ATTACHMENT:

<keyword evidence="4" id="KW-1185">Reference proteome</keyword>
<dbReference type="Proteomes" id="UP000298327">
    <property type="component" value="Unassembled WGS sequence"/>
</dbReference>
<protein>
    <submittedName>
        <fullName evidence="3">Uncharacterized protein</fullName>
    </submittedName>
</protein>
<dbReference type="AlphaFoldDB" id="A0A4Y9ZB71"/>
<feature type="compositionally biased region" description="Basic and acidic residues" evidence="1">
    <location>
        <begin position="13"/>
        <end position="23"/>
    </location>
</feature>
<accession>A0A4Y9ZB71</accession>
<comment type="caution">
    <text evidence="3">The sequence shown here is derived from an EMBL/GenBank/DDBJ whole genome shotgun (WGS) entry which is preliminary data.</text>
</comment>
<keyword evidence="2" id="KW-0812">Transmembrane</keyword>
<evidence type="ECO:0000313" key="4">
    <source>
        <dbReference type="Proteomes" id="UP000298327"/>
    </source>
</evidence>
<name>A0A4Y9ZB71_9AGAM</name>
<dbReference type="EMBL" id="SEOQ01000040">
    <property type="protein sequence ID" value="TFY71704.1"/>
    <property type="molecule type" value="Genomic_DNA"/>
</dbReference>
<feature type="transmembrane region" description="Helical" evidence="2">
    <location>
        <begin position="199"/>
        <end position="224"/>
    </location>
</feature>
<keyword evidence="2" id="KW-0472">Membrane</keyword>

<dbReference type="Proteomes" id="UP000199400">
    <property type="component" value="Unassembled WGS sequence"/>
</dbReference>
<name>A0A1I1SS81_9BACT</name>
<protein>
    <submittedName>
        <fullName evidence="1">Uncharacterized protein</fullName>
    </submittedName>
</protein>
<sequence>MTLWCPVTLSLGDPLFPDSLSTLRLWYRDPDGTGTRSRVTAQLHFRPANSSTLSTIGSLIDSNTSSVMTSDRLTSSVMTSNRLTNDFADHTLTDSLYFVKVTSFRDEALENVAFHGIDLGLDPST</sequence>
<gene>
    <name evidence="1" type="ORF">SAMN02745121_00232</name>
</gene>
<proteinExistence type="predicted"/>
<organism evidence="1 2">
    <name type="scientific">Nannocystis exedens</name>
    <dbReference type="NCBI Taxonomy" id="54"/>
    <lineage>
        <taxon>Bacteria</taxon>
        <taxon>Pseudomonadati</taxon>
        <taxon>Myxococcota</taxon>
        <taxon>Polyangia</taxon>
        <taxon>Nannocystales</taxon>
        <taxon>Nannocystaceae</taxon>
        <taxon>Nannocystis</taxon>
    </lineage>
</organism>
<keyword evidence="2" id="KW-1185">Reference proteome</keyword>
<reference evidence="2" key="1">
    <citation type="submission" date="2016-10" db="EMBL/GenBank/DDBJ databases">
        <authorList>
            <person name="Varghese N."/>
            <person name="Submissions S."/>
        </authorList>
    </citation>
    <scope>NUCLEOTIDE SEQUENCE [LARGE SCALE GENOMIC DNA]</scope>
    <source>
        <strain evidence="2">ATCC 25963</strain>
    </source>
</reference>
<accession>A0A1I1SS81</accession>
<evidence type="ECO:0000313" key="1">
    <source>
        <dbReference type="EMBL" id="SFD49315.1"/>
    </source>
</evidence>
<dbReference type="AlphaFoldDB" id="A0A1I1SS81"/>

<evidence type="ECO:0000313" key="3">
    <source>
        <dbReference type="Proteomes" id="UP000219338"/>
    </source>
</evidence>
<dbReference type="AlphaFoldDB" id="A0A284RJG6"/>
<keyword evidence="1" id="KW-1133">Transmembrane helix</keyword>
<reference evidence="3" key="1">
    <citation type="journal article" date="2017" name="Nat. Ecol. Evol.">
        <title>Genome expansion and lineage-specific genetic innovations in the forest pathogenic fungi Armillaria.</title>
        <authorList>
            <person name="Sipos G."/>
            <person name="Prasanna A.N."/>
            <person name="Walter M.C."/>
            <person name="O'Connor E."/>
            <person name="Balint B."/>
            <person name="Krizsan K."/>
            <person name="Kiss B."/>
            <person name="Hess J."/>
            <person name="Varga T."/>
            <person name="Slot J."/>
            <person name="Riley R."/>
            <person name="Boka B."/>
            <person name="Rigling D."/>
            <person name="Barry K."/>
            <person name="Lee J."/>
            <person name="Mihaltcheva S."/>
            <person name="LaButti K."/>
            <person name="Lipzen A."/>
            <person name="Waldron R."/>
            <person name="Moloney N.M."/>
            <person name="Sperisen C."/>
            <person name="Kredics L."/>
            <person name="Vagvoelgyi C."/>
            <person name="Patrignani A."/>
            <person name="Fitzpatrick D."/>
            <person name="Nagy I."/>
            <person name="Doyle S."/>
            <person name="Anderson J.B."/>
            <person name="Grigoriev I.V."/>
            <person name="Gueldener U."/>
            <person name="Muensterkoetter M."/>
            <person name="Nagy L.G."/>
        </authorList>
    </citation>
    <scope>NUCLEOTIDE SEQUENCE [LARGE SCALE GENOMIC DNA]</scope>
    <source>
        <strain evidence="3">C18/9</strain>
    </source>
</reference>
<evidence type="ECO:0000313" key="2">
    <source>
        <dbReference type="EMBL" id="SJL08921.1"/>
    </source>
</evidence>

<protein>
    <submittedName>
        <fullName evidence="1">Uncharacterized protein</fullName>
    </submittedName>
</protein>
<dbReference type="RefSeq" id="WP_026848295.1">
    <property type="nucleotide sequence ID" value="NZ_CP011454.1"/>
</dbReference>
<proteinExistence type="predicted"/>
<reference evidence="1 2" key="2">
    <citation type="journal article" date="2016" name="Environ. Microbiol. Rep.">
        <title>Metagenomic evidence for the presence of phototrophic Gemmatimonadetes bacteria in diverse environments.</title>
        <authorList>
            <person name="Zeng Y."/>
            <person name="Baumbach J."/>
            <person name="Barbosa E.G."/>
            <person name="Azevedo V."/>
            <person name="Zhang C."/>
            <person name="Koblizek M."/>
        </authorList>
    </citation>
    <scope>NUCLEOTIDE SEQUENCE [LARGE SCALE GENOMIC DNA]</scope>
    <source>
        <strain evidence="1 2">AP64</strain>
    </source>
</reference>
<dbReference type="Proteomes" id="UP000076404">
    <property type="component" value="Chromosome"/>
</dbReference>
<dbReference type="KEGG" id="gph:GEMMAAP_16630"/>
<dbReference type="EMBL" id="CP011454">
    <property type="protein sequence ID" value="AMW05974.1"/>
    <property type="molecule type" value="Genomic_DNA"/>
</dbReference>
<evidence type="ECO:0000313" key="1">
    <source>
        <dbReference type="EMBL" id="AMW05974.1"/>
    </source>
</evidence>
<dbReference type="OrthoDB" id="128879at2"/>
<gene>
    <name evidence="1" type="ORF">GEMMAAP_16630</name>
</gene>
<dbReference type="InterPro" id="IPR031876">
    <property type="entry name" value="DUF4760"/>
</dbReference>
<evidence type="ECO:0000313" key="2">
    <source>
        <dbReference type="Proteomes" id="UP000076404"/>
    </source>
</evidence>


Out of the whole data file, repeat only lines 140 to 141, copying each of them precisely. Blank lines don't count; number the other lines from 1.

</evidence>

<protein>